Objective: Dietary restraint is a common, yet controversial practice to tackle overweight. Yet, despite good intentions to reduce food intake, most restraint-based diets fail to produce long term weight loss. A better understanding of the naturalistic course of daily dieting intentions and their effectiveness in guiding subsequent eating behavior are therefore needed. Method: In two studies, participants (n = 49 and n = 59)reported both their state intention to restrict eating on the next day, as well as their actual restriction on that day via smartphone-based evening reports of 12 and 10 days, respectively. Intention-behavior gap scores were calculated as differences between intention at t1 (e.g. evening intention Monday for restriction Tuesday)and restriction at t2 (evening report of actual restraint on Tuesday). Restriction-related trait questionnaires served as predictors of general intention or restriction level, whereas several trait-level disinhibiting eating style questionnaires served as predictors for intention-behavior gaps (difference scores). Results: Daily intentions to restrict were rated higher than the daily actual restrictive behavior. Participants with higher scores on restriction-related questionnaires (restrained eating, dieting, lower intuitive eating)showed higher levels of daily state intention and restriction. Larger state intention-behavior gaps, by contrast, were seen in participants scoring high on trait-level disinhibiting eating styles (emotional eating, stress eating and food craving). Discussion: The results point to potential risk factors of diet failure in everyday life: emotional, stress eating, and food craving are disinhibiting traits that seem to increase intention-behavior gaps. These findings can inform individualized weight-loss interventions: individuals with disinhibiting traits might need additional guidance to avoid potentially frustrating diet failures.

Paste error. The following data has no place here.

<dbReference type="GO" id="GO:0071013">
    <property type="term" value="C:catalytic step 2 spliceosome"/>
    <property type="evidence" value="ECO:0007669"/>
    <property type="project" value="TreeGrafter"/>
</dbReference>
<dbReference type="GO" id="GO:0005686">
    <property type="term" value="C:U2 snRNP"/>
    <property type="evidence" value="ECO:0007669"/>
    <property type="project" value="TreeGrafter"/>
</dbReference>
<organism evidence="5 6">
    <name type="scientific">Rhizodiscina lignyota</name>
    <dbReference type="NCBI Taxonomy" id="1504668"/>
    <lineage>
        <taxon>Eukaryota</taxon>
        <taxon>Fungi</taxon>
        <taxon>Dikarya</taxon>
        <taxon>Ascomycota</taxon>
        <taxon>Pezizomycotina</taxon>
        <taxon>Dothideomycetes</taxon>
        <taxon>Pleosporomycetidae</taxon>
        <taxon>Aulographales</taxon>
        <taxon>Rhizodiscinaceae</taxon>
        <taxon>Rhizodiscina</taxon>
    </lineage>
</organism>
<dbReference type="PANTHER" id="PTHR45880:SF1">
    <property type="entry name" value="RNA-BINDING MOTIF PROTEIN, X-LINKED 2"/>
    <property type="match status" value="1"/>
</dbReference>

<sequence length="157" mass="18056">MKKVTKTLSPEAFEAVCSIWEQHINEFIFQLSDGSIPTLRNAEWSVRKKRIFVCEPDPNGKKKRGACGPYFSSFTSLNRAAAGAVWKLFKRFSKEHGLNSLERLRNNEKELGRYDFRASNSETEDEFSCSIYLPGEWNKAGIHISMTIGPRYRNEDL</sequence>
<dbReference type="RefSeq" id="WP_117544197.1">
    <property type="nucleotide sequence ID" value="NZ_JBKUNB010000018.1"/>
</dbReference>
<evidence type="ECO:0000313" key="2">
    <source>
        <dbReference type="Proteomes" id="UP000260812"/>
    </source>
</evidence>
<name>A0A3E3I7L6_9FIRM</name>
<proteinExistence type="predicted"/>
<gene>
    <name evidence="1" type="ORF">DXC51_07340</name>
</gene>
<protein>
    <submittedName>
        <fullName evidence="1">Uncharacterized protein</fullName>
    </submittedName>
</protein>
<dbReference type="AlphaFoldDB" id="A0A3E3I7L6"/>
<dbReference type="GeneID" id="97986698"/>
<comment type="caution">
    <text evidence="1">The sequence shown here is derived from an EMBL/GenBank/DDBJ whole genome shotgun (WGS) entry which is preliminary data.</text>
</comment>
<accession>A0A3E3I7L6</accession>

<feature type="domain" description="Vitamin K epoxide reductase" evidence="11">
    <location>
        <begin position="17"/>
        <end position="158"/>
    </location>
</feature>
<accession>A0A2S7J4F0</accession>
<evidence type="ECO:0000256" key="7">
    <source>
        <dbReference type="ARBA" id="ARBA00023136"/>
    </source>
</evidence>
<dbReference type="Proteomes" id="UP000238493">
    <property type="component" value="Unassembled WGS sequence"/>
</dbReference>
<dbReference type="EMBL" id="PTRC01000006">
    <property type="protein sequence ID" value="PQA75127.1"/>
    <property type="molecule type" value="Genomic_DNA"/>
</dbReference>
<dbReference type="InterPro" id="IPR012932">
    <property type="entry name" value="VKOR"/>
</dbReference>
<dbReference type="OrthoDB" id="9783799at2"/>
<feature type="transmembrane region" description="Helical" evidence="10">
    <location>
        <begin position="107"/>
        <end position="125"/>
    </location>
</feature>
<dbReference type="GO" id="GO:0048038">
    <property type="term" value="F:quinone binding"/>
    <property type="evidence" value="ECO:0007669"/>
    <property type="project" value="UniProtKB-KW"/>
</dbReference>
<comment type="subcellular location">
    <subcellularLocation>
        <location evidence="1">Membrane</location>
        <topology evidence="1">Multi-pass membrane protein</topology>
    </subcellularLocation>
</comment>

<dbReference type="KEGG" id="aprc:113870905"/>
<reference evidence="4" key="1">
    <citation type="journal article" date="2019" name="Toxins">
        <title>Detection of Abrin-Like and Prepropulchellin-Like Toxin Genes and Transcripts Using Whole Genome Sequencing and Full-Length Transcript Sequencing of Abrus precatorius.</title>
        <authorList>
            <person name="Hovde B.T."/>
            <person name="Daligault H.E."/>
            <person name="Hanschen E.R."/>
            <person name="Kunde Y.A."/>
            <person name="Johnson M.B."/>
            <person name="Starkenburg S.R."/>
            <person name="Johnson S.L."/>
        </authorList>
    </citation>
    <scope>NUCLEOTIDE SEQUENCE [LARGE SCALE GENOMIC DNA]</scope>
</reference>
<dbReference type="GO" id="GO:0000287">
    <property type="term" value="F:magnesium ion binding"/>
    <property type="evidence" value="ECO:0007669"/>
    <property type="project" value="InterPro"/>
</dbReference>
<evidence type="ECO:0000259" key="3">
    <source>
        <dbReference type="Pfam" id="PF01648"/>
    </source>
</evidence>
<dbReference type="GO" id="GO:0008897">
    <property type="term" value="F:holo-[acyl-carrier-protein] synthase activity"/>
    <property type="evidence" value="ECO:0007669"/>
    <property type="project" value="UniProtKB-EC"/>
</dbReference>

All Science Journal Classification (ASJC) codes
- Nutrition and Dietetics